Good for you.  I too am an unrepentant pincher of over thirty years and not likely to change now.  I have a problem with those teaching the contrary when it seems that the only way to find out what they are talking about is to attend one of their classes or demonstrations.  I have had one individual try to explain the process by showing a tree planted in the ground and then criticizing me for not understanding what he was trying to show.  At some point you get tired of being portrayed as an idiot, especially after doing this for fifty years.  I have never had a tree weaken from the process.  If anything it seems to cause the tree to put out new growth exactly where you want it.  Until some one can give me an exact demonstration of how this is done I am not inclined to change just because some SPLBM convinces me it actually is better.  There, I've outed myself with an attitude.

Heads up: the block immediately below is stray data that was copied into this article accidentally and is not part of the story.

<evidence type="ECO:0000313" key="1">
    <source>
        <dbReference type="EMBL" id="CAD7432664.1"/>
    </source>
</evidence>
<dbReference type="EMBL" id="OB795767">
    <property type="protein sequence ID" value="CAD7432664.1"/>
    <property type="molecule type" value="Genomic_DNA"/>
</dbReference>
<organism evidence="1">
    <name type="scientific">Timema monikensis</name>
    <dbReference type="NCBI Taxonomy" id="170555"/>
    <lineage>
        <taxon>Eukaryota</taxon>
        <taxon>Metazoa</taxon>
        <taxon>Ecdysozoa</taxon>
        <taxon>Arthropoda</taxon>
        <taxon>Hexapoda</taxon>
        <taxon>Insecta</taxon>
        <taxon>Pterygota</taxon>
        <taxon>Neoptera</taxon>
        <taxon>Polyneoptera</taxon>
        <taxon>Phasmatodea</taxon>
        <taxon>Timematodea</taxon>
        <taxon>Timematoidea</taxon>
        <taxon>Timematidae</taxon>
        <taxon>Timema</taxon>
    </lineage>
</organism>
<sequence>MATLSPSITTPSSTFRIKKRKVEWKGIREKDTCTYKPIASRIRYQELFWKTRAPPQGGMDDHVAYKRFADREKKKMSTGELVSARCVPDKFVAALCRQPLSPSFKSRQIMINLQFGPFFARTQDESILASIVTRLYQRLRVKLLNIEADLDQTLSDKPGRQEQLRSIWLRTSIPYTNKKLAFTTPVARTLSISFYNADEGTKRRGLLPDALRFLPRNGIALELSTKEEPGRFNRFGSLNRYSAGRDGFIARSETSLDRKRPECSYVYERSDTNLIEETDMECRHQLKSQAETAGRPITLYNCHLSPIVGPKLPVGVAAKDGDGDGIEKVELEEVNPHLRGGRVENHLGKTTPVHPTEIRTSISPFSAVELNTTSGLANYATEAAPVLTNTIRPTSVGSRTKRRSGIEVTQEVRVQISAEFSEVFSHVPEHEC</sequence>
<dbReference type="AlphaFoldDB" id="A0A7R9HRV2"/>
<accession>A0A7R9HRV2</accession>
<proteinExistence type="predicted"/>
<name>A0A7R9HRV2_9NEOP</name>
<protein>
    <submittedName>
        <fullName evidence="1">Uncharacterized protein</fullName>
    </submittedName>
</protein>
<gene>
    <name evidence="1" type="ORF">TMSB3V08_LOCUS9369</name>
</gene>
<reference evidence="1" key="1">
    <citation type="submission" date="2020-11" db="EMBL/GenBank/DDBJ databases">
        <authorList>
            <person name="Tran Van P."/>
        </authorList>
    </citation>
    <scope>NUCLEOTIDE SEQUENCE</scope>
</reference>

As to the Juniper in question.  Around this site I am hesitant to tell anyone how I think they should cultivate their trees but this one seems to need more direct exposure to sun light.  I have seen them up close and personal in the mountains of the Dakotas, Wyoming, Montana, Colorado, Utah and Oklahoma.  No where do they grow in sheltered conditions, most of them are out in the blazing sun and their growth is tight and healthy.  I have found with Shimpaku that growing them with as much sun exposure as they will tolerate will cause the growth to become more compact.  From that point all they seem to need is a little trimming and pinching.  OMG I said pinching again!  Shoot me now (Bugs Bunny)

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Re: Six year progression of a Sierra juniper

Post  Kevin B. on Tue Mar 18, 2014 1:23 pm